Go gRPC TLS — Practical Zero Trust

How to get and renew Go gRPC TLS certificates

Written September 14, 2021, last updated September 24, 2021

Zero Trust or BeyondProd approaches require authenticated and encrypted communications everywhere. TLS is the cryptographic protocol that powers encryption for all your technologies. For TLS, you need certificates. This practitioner's tutorial provides instructions for automating Go gRPC TLS certificate renewal and enabling server-side encryption.

Try it

Create a private key and request a certificate

Before you can configure Go gRPC TLS, you will need a certificate issued by a trusted certificate authority (CA). If you already have a certificate, private key, and CA root certificate from your organization's existing CA, you can skip to the Go gRPC TLS configuration section below. If you need to generate a certificate, you can:

To request a certificate from your CA using the step CLI, bootstrap your CA with step ca bootstrap and run the following command (sub the server name for the actual name / DNS name of your Go gRPC server).

step ca certificate "helloworld.default.svc.cluster.local" server.crt server.key

Your certificate and private key will be saved in server.crt and server.key respectively.

Request a copy of your CA root certificate, which will be used to make sure each application can trust certificates presented by other applications.

step ca root ca.crt

Your certificate will be saved in ca.crt.

Configure Go gRPC to use the certificate

We're going to create a simple gRPC server in Go that loads an X.509 certificate and its key, so that clients can connect using TLS server authentication.

First, let's create our Go module:

mkdir helloworld cd helloworld go mod init example.com/helloworld

Now we're going to implement the helloworld.proto Greeting service in a file named main.go. The code loads the X.509 certificate and its key and starts a gRPC server:

package main import ( "context" "crypto/tls" "log" "net" "google.golang.org/grpc" "google.golang.org/grpc/credentials" "google.golang.org/grpc/examples/helloworld/helloworld" "google.golang.org/grpc/reflection" ) type helloServer struct { helloworld.UnimplementedGreeterServer } func (*helloServer) SayHello(ctx context.Context, in *helloworld.HelloRequest) (*helloworld.HelloReply, error) { log.Printf("method=SayHello name=%s", in.GetName()) return &helloworld.HelloReply{Message: "Hello " + in.GetName()}, nil } func main() { cert, err := tls.LoadX509KeyPair("server.crt", "server.key") if err != nil { log.Fatal(err) } opts := []grpc.ServerOption{ grpc.Creds(credentials.NewServerTLSFromCert(&cert)), } lis, err := net.Listen("tcp", ":443") if err != nil { log.Fatalf("failed to listen: %v", err) } srv := grpc.NewServer(opts...) helloworld.RegisterGreeterServer(srv, &helloServer{}) reflection.Register(srv) log.Printf("server listening at %v", lis.Addr()) if err := srv.Serve(lis); err != nil { log.Fatalf("failed to serve: %v", err) } }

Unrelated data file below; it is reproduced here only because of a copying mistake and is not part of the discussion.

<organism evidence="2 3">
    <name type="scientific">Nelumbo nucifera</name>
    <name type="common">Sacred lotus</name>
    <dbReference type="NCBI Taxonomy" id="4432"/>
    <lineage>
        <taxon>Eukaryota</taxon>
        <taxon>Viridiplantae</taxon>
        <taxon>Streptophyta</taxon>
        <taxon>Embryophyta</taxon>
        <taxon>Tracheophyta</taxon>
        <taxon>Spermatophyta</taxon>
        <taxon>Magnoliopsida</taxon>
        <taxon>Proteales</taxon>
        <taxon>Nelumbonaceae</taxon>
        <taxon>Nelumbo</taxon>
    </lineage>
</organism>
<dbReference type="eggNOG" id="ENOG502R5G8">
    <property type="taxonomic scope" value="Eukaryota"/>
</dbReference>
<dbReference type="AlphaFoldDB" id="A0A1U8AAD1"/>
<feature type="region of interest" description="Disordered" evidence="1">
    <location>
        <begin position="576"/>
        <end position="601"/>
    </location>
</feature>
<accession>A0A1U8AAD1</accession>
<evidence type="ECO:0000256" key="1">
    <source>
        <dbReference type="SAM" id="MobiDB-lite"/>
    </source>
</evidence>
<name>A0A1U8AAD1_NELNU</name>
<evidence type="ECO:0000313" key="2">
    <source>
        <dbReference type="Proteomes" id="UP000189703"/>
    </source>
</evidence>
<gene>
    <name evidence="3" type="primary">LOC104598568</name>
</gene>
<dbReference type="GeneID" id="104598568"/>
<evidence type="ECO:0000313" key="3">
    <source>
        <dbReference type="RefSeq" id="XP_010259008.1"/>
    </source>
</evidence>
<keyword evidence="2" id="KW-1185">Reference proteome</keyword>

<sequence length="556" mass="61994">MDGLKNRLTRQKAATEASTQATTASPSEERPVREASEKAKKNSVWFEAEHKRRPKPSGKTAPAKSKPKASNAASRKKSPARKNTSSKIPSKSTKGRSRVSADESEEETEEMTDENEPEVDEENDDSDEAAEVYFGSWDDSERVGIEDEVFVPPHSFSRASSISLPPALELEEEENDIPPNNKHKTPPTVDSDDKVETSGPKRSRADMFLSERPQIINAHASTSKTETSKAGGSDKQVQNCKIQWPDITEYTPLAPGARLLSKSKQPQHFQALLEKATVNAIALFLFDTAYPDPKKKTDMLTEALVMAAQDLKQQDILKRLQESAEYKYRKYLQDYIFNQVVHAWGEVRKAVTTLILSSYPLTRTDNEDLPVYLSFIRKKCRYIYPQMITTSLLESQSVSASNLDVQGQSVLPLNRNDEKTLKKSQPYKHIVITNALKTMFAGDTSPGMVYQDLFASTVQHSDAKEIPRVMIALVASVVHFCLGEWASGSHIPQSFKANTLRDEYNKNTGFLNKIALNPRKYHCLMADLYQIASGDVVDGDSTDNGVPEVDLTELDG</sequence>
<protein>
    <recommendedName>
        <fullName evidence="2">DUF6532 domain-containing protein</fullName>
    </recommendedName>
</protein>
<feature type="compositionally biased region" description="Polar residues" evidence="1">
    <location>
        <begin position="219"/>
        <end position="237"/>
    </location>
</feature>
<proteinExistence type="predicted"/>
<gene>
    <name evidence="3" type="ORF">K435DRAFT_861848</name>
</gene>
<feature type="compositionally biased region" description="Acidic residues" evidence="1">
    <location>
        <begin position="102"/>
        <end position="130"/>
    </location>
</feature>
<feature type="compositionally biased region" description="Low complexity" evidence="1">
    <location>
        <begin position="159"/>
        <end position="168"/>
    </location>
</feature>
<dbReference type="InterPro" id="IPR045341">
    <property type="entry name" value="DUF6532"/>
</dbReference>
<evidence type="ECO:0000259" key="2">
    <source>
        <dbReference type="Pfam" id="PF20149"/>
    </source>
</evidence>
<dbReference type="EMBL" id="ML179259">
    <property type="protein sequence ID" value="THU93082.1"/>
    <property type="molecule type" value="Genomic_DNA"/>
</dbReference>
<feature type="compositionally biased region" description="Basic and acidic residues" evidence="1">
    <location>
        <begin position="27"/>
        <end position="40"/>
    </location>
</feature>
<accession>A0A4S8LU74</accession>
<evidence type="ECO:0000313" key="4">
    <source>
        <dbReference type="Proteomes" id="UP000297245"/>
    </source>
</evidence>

Now let's download the dependencies and compile it:

go mod tidy go build main.go

And finally, we are going to start the server:


Test Go gRPC TLS configuration

Now let's use grpcurl to test the server. We'll pass the flag -cacert with our root CA certificate file. Without this, the client will not trust the server, and the request will fail:

$ grpcurl -cacert ca.crt \ -d '{"name": "Smallstep"}' myserver.mycompany.net:443 helloworld.Greeter/SayHello { "message": "Hello Smallstep" }

Going forward we will be using the code in our go-grpc-example repository. Feel free to clone it now:

git clone https://github.com/smallstep/go-grpc-example.git

Operationalize It

Select a provisioner

Smallstep CAs use provisioners to authenticate certificate requests using passwords, one-time tokens, single sign-on, and a variety of other mechanisms.

  • ACME (RFC8555) is an open standard, used by Let's Encrypt, for authenticating certificate requests. To use ACME on a private network you need to run an ACME server. ACME is harder to setup, but has a large client ecosystem (some software even has built-in support).
  • Other provisioners use the open source step CLI and do not require a local network agent. The instructions below focus on the JWK provisioner, but can be repurposed with small tweaks to operationalize all non-ACME provisioners.
Show me instructions for...

The right provisioner depends on your operational environment.

The JWK provisioner is the most general-purpose provisioner. It supports password and one-time token-based authentication. To add a JWK provisioner called go-grpc to a hosted Certificate Manager authority (if you haven't already), run:

step ca provisioner add go-grpc --type JWK --create --x509-default-dur 720h

For instructions on adding provisioners to open source step-ca, or to learn more about other provisioner types, see Configuring step-ca Provisioners.

The ACME protocol requires access to your internal network or DNS in order to satisfy ACME challenges. For hosted Certificate Manager CAs, you'll need to configure an ACME Registration Authority on your network that will act as an ACME agent to Certificate Manager.

Configure Go gRPC TLS Certificate Automation

We've created a systemd-based certificate renewal timer that works with step. Check out our documentation on Renewal using systemd timers for background on how these timers work.

To install the certificate renewal unit files, run:

cd /etc/systemd/system sudo curl -sL https://files.smallstep.com/cert-renewer@.service \ -o cert-renewer@.service sudo curl -sL https://files.smallstep.com/cert-renewer@.timer \ -o cert-renewer@.timer

The renewal timer will check your certificate files every five minutes and renew them after two-thirds of their lifetime has elapsed.

We've created a systemd renewal timer for renewing certificates with a Smallstep CA (see non-ACME Linux instructions). However, we haven't yet investigated how to modify that timer for ACME use cases. We're working on it, but feel free to contribute this content directly on GitHub. At this point, you will need to manually create the cert-renewer@.service and cert-renewer@.timer template files.